Additionally I have a good puppet friend named Dewey Bear who greets the kids at the beginning and gives them hugs and high fives after we sing “Teddy Bear, Teddy Bear.”
Q: What tip would you give to librarians who feel self-conscious about their singing voices/acting silly in front of grownups/etc.?
Jerri: I have always followed the philosophy that if I sang wonderfully and beautifully that I might intimidate those caregivers who can not sing. Because I can not, this way the caregivers of these toddlers see someone who is not necessarily the greatest at singing but still feels that it is that important to sing to my child in public so I, as a parent, can and should sing to my child. Hopefully they feel empowered! I figure they see me and think, “Wow, I know I am better than that, maybe I can do that, too.” The CDs playing in the background also provide a different experience than anyone singing acapella. Combined with all of it–the caregivers singing, me singing, and the music playing–the toddlers not only have a great time listening but also moving and having fun. The caregivers do as well. A wonderful experience for all.
Q: When you have a storytime problem, who/what do you turn to for advice or support? It can be a person, a blog, a website, a resource…
Jerri: When I have needs and questions to be answered, I have always had the pleasure and luck of having great mentors in my life. When I first began my career, other librarians in the state shared their expertise and experiences in conversation or at workshops. Now most of them are retiring, and many new young librarians are taking their places. They have much to share as well. The way of the world now with Pinterest and blogs and listservs creates an even more inviting way of improving one’s skills and assisting in creating the best program.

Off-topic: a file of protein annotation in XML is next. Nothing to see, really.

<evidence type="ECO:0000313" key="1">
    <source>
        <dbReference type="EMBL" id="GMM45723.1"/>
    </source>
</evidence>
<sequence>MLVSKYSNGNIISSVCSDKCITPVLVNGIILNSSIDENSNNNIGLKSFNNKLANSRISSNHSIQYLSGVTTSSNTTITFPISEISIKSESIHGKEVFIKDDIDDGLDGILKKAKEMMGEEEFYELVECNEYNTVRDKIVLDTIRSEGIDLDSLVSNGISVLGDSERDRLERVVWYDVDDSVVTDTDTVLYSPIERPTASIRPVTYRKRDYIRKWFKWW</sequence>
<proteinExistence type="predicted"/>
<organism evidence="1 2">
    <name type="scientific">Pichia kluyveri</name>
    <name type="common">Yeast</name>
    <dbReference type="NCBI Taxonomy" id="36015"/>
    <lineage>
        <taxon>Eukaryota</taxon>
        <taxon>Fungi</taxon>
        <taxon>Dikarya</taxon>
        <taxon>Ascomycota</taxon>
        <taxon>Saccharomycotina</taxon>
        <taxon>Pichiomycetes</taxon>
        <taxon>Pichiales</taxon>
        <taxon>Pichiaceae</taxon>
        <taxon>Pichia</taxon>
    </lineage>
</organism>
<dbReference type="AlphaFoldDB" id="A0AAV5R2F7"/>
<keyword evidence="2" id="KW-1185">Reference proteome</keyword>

But I have to say that the people that I rely on the most of all are those who are under 4 or 5. When they give me big smiles during a program, I know what I am doing is working. In fact, I had one parent who actually recorded her son sharing a toddler time to his stuffed animals. When I saw the DVD and saw him use his bear giving hugs, talking through the actions, pretending to turn on his CD player, and singing Tony Chestnut, besides being very touched, I also saw that I evidently had my back turned quite a bit. So I took it to heart and changed how I was presenting. Of course the CDs are now iPods and a dock, but the same needs are satisfied.
Q: Complete the following sentence: “It’s not storytime until we…”